For thousands of years, snakes have been associated with evil. They slither, hiss, and stare with unblinking eyes. One even deceived Adam and Eve in the Garden of Eden. So, it's no wonder many people have a fear of snakes, which is called herpetophobia.
But are your snake fears justified? Every year in the United States, venomous snakes bite about 8,000 people. This is more common between April and October when more people are outside and active. But out of all those snakebites, 30 years of data show that no more than 12 people have died from snakebites in any single year.
While deaths from snakebite are extremely rare, snakebites do happen, and every one of them should be considered a potentially life-threatening emergency. In this slideshow, discover what snakes to watch out for, what you can do to prevent snakebites, why snake venom works the way it does, and what to do if you are bitten.
Snakes don't usually have any reason to harm people. They would usually prefer to slither away than to attack. Like many other wild animals, though, when venomous snakes feel threatened by humans, they can strike.
One unusual trait of snakes is that they can control how much venom to release into their targets. Sometimes they bite without releasing any venom at all. At other times, they may release enough to kill.
Recommended treatments for snakebites have changed a lot in recent years. Some of the outdated advice has turned out to be unreliable, and we'll cover those in the next slide. But first, you should know what really does help if you are bitten by a venomous snake.
A snakebite victim should have the wound lightly bandaged such that a person can easily slide a finger or two between the bandage and the skin. If it's wrapped any tighter, the venom could impair blood flow and increase the risk of killing off healthy body tissue.
Make sure the victim's jewelry and tight clothing are removed if they are anywhere near the site of the bite. Snake venom tends to cause people to swell up, so jewelry and tight clothes will only cause problems.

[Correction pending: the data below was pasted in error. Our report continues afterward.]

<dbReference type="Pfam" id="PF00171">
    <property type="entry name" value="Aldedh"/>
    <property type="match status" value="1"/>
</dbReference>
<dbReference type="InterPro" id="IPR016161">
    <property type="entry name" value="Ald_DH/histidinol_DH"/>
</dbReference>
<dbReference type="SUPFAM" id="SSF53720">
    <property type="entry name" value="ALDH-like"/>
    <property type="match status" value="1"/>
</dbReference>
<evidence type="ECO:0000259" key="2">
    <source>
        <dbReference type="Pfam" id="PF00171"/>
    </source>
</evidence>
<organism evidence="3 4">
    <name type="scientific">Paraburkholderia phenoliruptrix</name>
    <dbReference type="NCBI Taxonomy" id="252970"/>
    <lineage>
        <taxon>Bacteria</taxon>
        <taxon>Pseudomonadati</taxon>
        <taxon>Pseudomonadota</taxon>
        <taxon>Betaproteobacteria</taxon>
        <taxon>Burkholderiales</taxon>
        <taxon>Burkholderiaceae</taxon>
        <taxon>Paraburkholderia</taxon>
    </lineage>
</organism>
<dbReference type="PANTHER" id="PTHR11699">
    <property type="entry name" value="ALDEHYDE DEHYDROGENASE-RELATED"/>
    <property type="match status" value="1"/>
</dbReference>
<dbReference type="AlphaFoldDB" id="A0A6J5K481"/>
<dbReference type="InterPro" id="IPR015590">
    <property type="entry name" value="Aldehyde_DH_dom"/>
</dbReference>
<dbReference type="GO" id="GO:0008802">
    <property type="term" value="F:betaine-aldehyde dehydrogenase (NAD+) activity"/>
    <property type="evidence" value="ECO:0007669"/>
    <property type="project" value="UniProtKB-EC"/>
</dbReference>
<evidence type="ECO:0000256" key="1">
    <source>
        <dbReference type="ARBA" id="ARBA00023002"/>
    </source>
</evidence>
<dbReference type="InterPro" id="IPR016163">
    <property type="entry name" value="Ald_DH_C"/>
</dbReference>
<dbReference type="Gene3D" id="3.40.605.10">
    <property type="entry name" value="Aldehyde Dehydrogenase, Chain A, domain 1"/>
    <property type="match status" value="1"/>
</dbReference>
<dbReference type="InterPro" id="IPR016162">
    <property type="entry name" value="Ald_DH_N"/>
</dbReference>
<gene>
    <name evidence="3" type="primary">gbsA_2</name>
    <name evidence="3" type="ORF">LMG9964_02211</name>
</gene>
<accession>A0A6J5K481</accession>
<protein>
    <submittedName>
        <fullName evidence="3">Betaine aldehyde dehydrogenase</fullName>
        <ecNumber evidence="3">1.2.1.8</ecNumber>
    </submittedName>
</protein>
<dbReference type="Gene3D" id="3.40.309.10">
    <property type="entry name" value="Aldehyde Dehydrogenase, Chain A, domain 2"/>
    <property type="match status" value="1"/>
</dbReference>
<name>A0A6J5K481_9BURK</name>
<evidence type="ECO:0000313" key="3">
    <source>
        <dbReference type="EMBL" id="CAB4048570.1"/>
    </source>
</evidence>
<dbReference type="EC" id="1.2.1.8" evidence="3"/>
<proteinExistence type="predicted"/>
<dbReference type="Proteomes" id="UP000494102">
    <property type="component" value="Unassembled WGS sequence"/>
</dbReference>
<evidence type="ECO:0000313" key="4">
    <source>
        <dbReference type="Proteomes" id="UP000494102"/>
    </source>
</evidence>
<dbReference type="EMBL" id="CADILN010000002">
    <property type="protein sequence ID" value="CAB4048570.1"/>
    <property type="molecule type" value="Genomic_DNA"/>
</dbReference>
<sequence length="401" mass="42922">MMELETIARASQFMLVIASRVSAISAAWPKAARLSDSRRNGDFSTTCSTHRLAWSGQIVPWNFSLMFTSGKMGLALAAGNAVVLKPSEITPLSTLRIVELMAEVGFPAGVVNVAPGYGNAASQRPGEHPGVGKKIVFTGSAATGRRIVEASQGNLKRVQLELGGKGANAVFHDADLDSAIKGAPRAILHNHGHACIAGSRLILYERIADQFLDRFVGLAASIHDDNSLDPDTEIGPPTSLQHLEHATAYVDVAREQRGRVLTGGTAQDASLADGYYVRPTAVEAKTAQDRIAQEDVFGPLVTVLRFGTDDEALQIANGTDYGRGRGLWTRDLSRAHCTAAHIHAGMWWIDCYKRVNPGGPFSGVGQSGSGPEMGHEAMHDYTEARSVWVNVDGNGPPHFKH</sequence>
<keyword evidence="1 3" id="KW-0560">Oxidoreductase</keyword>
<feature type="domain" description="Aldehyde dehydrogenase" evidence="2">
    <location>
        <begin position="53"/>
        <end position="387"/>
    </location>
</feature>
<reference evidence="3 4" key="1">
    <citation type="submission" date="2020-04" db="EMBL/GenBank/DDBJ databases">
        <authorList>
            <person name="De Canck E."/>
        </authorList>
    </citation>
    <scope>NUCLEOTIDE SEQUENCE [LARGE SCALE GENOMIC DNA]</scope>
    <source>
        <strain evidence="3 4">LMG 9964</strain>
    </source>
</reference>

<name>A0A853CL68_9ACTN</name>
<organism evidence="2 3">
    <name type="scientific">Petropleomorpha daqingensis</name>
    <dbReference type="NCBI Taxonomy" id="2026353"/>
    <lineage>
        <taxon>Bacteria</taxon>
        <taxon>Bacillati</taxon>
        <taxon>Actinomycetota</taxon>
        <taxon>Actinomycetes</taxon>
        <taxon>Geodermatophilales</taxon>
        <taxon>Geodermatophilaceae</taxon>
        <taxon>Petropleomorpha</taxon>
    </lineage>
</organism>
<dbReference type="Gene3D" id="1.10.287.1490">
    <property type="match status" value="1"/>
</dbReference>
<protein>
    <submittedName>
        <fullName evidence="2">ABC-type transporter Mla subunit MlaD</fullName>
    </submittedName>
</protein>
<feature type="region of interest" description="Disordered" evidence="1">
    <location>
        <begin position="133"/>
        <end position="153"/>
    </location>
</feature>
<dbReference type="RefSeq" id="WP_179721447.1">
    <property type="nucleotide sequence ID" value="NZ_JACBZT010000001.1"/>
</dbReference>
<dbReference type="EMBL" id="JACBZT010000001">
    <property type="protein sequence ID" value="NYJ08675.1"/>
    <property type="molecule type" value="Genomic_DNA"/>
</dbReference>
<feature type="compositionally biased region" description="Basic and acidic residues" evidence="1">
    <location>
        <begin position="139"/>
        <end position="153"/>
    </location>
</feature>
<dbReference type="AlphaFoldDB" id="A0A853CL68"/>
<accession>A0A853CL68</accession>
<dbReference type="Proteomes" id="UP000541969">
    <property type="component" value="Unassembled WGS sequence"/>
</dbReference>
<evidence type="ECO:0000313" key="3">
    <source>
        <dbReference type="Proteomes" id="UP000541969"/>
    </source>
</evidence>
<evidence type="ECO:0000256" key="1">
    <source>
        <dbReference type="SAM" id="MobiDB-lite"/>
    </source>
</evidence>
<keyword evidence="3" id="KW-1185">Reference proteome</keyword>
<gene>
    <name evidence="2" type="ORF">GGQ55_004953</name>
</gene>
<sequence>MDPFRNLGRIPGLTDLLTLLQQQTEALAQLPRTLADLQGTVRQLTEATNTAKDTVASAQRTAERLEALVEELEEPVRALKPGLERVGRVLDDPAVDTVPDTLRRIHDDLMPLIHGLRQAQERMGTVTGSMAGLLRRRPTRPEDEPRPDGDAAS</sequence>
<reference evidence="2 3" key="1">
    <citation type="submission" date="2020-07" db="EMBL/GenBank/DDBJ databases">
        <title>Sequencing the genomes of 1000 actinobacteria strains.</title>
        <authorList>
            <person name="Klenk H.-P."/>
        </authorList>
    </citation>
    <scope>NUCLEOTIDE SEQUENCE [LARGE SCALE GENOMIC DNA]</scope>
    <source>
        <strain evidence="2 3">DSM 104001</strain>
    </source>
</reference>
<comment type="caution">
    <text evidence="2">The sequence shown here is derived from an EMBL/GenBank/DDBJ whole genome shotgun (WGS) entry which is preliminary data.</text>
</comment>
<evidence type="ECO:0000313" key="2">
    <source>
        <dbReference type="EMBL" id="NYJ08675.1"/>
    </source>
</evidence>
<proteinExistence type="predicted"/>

Keep the victim very still. The less their blood pumps, the shorter the distance the venom can travel. You can also help stop the spread of venom by keeping the location of the snakebite below the heart. To help prevent shock from setting in, try to keep the victim calm.
The most important thing to do for someone who has been bitten is to get them to an emergency room. The sooner a victim receives emergency treatment, the less time the venom will have to do damage.
In the past, some bad ideas about treating snakebites were recommended. After studying the evidence though, scientists have determined these snakebite treatments don't work—and in some case, they might even make things worse.
What Doesn’t Work
- Sucking out the venom. No study has shown that trying to suck venom out of a snakebite helps the victim.
- Cutting across the area of the bite. The idea is to relieve the venom and the swelling, but it's not actually helpful, and can cause more harm in the long run.
- Collecting a dead snake for examination. You should try to identify the snake that bit the victim, but do not collect it, even if it's dead. Dead snakes have been known to bite by reflex.
- Applying a tourniquet. Tight-fitting bandages, including tourniquets, were once thought to slow the spread of the venom. But doing so actually traps the venom in one place and limits blood flow, which can cause more harm.
- Ice. Don't ice the bite, heat it, or apply any ointments or chemicals. The only reliable treatment for a snakebite is antivenom from a hospital. That means no aspirin either, which can lead to excessive bleeding.
- Alcohol or caffeine. These can cause your body to distribute venom more quickly.
Antivenom is the only proven method of effectively treating a venomous snakebite. Ideally, a snakebite victim should receive antivenom within four hours of a bite. But it is beneficial even after the four-hour window expires--up to 24 hours after being bitten.
Antivenom is collected from horses who have been infected with a small amount of venom. It is then administered slowly through an IV drip. This is done to make sure the patient doesn't respond with an allergic reaction. Medical professionals are advised to monitor the progress of antivenom for at least 12 hours. A tetanus shot will also be considered, as tetanus infection can also be caused from snakebites even if no venom is released.